Interactive game. Set your own level of challenge, practise your table skills and beat your previous best score.
A game for 1 person to play on screen. Practise your number bonds whilst improving your memory
Can you spot the similarities between this game and other games you know? The aim is to choose 3 numbers that total 15.
An animation that helps you understand the game of Nim.
A game for 2 players. Can be played online. One player has 1 red counter, the other has 4 blue. The red counter needs to reach the other side, and the blue needs to trap the red.
A game for 2 players that can be played online. Players take it in turns to select a word from the 9 words given. The aim is to select all the occurrences of the same letter.
The idea of this game is to add or subtract the two numbers on the dice and cover the result on the grid, trying to get a line of three. Are there some numbers that are good to aim for?
A game for 1 or 2 people. Use the interactive version, or play with friends. Try to round up as many counters as possible.
There are nine teddies in Teddy Town - three red, three blue and three yellow. There are also nine houses, three of each colour. Can you put them on the map of Teddy Town according to the rules?
Arrange the four number cards on the grid, according to the rules, to make a diagonal, vertical or horizontal line.
Can you fit the tangram pieces into the outline of Little Ming?
What do the numbers shaded in blue on this hundred square have in common? What do you notice about the pink numbers? How about the shaded numbers in the other squares?
Here is a chance to play a version of the classic Countdown Game.
First Connect Three game for an adult and child. Use the dice numbers and either addition or subtraction to get three numbers in a straight line.
Place the numbers from 1 to 9 in the squares below so that the difference between joined squares is odd. How many different ways can you do this?
Place six toy ladybirds into the box so that there are two ladybirds in every column and every row.
Can you see why 2 by 2 could be 5? Can you predict what 2 by 10 will be?
Work out how to light up the single light. What's the rule?
Can you find all the different ways of lining up these Cuisenaire rods?
Make one big triangle so the numbers that touch on the small triangles add to 10. You could use the interactivity to help you.
Use the clues to colour each square.
In your bank, you have three types of coins. The number of spots shows how much they are worth. Can you choose coins to exchange with the groups given to make the same total?
Starting with the number 180, take away 9 again and again, joining up the dots as you go. Watch out - don't join all the dots!
Start by putting one million (1 000 000) into the display of your calculator. Can you reduce this to 7 using just the 7 key and add, subtract, multiply, divide and equals as many times as you like?
Can you use the numbers on the dice to reach your end of the number line before your partner beats you?
Investigate how the four L-shapes fit together to make an enlarged L-shape. You could explore this idea with other shapes too.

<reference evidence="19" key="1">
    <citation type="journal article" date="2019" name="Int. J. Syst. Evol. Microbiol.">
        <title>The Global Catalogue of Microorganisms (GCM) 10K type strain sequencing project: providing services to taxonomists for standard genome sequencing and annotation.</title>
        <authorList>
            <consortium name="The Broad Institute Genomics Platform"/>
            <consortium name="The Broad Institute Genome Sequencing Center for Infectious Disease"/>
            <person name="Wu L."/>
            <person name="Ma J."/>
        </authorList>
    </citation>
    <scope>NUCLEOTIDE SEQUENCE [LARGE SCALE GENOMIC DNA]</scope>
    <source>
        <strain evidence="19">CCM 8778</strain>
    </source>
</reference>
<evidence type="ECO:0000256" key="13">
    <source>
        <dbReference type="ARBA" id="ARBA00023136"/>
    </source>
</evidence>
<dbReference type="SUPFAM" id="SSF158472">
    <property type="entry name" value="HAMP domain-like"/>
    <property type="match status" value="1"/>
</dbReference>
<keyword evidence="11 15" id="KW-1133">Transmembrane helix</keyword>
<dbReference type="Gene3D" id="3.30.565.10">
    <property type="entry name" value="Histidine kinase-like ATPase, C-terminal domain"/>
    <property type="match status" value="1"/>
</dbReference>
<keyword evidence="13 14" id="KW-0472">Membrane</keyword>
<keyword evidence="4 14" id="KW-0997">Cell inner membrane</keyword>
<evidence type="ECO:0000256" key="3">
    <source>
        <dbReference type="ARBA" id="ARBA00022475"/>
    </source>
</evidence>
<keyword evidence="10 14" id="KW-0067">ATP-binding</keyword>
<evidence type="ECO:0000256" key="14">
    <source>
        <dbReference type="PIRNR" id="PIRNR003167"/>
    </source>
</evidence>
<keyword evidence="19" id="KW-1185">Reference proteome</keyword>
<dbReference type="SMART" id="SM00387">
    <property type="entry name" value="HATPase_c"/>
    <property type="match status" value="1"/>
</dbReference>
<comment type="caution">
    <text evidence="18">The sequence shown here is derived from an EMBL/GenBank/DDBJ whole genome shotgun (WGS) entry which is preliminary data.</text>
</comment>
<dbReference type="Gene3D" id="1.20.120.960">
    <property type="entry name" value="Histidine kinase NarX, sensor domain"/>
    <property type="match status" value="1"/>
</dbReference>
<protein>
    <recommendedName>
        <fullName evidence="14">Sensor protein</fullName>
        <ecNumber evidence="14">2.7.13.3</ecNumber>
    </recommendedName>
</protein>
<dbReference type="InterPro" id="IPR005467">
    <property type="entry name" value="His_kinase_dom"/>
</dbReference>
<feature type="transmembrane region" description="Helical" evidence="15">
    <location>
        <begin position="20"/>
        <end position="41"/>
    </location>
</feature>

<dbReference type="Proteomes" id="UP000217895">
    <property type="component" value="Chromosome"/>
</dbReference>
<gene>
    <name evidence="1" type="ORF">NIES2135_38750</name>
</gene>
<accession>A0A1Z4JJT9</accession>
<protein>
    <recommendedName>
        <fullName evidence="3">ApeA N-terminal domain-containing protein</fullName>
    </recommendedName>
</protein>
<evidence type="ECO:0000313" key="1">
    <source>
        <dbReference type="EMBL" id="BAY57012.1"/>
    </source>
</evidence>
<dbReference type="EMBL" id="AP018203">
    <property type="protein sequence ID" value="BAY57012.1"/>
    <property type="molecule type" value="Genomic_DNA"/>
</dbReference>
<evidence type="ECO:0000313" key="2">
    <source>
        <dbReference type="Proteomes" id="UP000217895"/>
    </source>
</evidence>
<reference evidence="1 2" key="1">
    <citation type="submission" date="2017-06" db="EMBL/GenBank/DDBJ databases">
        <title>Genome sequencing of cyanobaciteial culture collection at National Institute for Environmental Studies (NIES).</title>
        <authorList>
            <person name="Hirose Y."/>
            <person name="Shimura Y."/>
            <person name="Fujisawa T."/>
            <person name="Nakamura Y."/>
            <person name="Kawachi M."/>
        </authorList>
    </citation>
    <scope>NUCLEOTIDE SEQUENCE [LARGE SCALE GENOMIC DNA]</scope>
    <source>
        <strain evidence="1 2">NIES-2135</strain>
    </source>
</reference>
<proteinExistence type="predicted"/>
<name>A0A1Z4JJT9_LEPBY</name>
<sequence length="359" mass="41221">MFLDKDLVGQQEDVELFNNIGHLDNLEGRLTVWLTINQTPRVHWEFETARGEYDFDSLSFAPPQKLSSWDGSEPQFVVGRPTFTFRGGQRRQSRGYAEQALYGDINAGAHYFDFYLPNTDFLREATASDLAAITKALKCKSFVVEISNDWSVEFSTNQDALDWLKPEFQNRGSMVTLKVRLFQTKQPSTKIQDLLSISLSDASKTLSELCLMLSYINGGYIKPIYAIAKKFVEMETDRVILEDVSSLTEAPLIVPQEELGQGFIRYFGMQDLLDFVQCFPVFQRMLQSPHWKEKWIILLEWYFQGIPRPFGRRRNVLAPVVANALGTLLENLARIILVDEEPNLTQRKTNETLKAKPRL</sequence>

How can the same pieces of the tangram make this bowl before and after it was chipped? Use the interactivity to try and work out what is going on!
What is the greatest number of squares you can make by overlapping three squares?
A tetromino is made up of four squares joined edge to edge. Can this tetromino, together with 15 copies of itself, be used to cover an eight by eight chessboard?
Choose four of the numbers from 1 to 9 to put in the squares so that the differences between joined squares are odd.
Place the numbers 1 to 6 in the circles so that each number is the difference between the two numbers just below it.
If you have only four weights, where could you place them in order to balance this equaliser?
Use the interactivity to investigate what kinds of triangles can be drawn on peg boards with different numbers of pegs.
Find out what a "fault-free" rectangle is and try to make some of your own.
Place the numbers 1 to 10 in the circles so that each number is the difference between the two numbers just below it.
This article gives you a few ideas for understanding the Got It! game and how you might find a winning strategy.
Exchange the positions of the two sets of counters in the least possible number of moves
Can you fit the tangram pieces into the outline of Little Fung at the table?
Can you fit the tangram pieces into the outline of this telephone?
Can you fit the tangram pieces into the outline of this brazier for roasting chestnuts?
Can you fit the tangram pieces into the outlines of these people?
Can you fit the tangram pieces into the outlines of these clocks?
Hover your mouse over the counters to see which ones will be removed. Click to remover them. The winner is the last one to remove a counter. How you can make sure you win?
Use the information about Sally and her brother to find out how many children there are in the Brown family.
Is it possible to place 2 counters on the 3 by 3 grid so that there is an even number of counters in every row and every column? How about if you have 3 counters or 4 counters or....?
Yasmin and Zach have some bears to share. Which numbers of bears can they share so that there are none left over?
If there are 3 squares in the ring, can you place three different numbers in them so that their differences are odd? Try with different numbers of squares around the ring. What do you notice?
Imagine a wheel with different markings painted on it at regular intervals. Can you predict the colour of the 18th mark? The 100th mark?
Can you fit the tangram pieces into the outline of the child walking home from school?
Can you fit the tangram pieces into the outlines of the lobster, yacht and cyclist?